Your partner can become a pillar of strength when you work together as a couple
By Barbara Boughton
There’s no doubt that the nature of your relationship with a “significant other” has a major effect on managing bipolar. Research now shows that having a supportive partner may be just as important as medication and psychotherapy in preventing relapse, according to Sagar Parikh, MD, a professor of psychiatry at the University of Toronto.
Likewise, the stress of high-conflict relationships or the emotions that accompany breakup and divorce can sometimes exacerbate symptoms of the disorder, Parikh says.
So what can you do to make your partner an ally in recovery?
The first step, says Parikh, is education—for both of you.
The more that both partners know about symptoms, treatments, and coping strategies, the more they can work together to address common challenges. Reading and online research, workshops presented by mental health organizations, discussions with mental health practitioners, and peer support groups are all good ways to get informed.
A partner or spouse who is up to speed on what it takes to live with bipolar will find it easier to understand when you ask for support.
The next step is learning to discuss matters relating to your illness openly and honestly.
For one thing, being able to share what’s going on in your life and your head provides your partner with a context for any irritability, sadness or high spirits you exhibit. For another, it gives you both a touchstone for recognizing early signs of a mood shift.
Elizabeth and her husband, Rory, who have been married since August 2012, have a conversation at least once a week about any symptoms Elizabeth might be experiencing.
“Regular communication is really important,” says Elizabeth, 32, of British Columbia. “We talk about what I’m feeling and things that he notices about me. Sometimes, it’s hard for me to see the forest for the trees, especially if I’m not feeling well.”
Rory’s feedback provides her with a reality check, Elizabeth says.
“Last year I had a manic episode and Rory realized something was wrong when I told him: ‘I want to go on a 5K run.’ I’m a pretty sedentary person, so for me that’s out of character. It gave Rory a clue that I might be experiencing mania,” she recalls.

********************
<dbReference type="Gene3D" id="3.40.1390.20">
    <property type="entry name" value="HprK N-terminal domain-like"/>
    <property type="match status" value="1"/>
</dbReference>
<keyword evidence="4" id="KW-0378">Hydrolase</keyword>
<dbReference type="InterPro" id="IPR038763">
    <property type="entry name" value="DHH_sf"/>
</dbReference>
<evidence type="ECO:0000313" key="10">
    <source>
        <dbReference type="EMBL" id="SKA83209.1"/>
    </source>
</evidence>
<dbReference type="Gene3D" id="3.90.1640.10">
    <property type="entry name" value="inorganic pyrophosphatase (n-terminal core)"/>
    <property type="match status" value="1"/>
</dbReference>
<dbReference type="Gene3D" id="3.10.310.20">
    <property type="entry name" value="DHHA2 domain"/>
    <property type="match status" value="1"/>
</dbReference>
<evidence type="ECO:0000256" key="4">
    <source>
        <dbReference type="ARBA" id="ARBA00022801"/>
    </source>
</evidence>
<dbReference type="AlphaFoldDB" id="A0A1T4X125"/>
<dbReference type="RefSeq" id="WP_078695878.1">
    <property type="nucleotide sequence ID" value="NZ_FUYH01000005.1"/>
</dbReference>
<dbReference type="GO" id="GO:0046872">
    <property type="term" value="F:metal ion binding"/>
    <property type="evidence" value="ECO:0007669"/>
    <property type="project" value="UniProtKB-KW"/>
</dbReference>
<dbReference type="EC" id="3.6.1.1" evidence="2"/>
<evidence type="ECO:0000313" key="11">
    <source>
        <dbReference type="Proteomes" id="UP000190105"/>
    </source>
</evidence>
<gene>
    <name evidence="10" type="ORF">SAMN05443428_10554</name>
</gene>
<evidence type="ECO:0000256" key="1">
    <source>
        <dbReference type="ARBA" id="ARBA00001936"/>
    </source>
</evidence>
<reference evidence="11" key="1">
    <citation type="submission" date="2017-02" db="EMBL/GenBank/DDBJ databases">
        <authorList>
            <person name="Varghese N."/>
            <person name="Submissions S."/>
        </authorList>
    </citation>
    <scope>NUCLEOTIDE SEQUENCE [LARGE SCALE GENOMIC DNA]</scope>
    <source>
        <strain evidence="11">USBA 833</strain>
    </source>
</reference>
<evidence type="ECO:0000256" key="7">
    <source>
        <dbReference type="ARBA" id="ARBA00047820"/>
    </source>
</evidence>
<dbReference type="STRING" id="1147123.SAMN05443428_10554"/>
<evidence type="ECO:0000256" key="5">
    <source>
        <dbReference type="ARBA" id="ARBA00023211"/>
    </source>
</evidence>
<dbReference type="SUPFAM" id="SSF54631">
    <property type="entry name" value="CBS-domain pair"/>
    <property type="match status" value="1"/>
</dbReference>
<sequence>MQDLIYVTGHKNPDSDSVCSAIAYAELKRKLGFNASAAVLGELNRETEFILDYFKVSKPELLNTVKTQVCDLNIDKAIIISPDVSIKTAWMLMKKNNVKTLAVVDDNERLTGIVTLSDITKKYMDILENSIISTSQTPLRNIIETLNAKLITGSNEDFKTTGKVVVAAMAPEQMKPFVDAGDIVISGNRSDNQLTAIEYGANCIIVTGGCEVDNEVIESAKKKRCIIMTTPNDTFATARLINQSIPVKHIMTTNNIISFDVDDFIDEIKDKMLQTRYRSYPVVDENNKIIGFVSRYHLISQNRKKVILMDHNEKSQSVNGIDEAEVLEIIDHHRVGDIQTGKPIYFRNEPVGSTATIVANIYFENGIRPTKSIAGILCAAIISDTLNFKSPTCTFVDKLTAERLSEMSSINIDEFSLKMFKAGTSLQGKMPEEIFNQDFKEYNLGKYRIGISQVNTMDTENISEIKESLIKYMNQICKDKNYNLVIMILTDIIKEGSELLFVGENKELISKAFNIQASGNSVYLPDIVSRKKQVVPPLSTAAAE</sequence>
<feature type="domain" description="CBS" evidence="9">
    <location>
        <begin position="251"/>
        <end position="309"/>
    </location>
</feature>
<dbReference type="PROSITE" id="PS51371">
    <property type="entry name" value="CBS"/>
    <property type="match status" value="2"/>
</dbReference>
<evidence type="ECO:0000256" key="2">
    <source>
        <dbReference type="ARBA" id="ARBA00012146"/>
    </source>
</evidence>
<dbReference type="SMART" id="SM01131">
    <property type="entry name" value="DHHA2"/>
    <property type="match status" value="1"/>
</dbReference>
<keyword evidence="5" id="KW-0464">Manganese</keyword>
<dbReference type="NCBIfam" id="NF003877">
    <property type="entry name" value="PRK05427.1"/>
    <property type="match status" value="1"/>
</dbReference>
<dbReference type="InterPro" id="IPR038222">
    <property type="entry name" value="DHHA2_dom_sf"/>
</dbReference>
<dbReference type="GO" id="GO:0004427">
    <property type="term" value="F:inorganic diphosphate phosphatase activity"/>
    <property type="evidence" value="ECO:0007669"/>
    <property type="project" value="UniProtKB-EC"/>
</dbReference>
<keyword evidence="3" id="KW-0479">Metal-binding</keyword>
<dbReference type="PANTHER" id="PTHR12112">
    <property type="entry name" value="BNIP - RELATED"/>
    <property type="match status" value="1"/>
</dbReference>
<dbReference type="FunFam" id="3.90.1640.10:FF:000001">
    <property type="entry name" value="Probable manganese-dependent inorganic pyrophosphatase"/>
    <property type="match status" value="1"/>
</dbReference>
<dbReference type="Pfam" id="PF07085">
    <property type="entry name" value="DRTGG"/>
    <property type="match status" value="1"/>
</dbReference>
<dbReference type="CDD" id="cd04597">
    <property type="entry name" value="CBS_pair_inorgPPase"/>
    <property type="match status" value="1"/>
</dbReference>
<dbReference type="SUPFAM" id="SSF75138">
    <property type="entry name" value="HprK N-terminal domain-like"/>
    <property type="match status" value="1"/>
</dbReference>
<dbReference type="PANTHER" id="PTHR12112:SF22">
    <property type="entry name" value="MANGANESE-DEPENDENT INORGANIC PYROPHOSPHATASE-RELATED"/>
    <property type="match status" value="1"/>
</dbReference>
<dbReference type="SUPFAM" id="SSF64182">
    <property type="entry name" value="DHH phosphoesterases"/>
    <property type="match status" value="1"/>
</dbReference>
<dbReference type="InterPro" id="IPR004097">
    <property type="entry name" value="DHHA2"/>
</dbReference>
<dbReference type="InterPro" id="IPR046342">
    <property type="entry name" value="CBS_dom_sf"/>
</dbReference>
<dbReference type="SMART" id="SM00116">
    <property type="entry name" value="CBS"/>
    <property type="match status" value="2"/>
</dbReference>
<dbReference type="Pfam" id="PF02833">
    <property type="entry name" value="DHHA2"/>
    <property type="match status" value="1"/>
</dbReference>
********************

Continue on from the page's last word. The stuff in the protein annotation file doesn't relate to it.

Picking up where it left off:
In most intimate relationships, it’s important to make significant others aware of red flags, according to David Miklowitz, PhD, a professor of psychiatry and director of the Child and Adolescent Mood Disorders Program at the Semel Institute for Neuroscience and Human Behavior at the University of California–Los Angeles.
“People with bipolar disorder can make a list of symptoms and behaviors that they know indicate early signs of a manic or depressive episode. The partners can then refer back to these lists in order to spot early symptoms,” Miklowitz says.
With education and experience, partners often become adept at spotting subtle signs, Miklowitz notes—sometimes before the person with bipolar does.
“Then the question becomes: If your partner spots early signs of mania or depression, what do you want them to do with that information?” Miklowitz says.
“Do you want them to call your doctor? Do you want them to go in with you for a therapy session, or encourage you to take your medicines? Some people like that kind of active support from their partners, and some do not.”
In some cases, Miklowitz says, intervention from a spouse can be seen as “too parental or too controlling.”
The bottom line is this: In order to tell your partner how to be helpful, you first need to know what kind of help you want. That’s highly individual, so every couple will find a different fit. After a disturbing interaction with a friend or boss, one person may simply want to vent while another seeks advice on how to resolve the situation.
Bill, 67, has never looked for a lot of hands-on involvement from his wife, Telle. The couple lives in California, and has been married for 20 years.
“The main way that Telle has supported me is through her acceptance of me—and that’s been very important to me and our relationship. She knows that I can stand on my own two feet, and she doesn’t judge me,” says Bill, a retired refrigeration pipe fitter.
What Bill appreciates are Telle’s understanding and compassion for his symptoms, her trust that he is working to get the best treatment he can, and her emotional support when he’s had to be hospitalized.
Still, Telle has occasionally taken an active role in Bill’s care. In May 2012, Bill became delusional while being assessed at a hospital for a blood clot in his lung. Telle spoke to his psychiatrist, who arranged for Bill to be admitted for psychiatric intervention.
If your partner does take an active role, Miklowitz says, it’s important to understand that the person will probably make mistakes.
“It’s crucial to give your partner some leeway, especially in the beginning of a relationship, when they’re just getting to know you and the effects of your illness. They’re not trying to control you. They’re just trying to help, and they don’t always know how to best do that,” he says.
Once you are clear in your own mind about what role you’d like your partner to take, Miklowitz notes, it’s crucial to be direct in expressing your wishes—and also to listen to what your partner has to say.
Miklowitz recommends asking “clarifying questions” to make sure you understand your partner’s point of view. To doublecheck that you’re interpreting correctly, practice repeating back what the other person said—a technique known as reflective listening or mirroring.... [end of excerpt]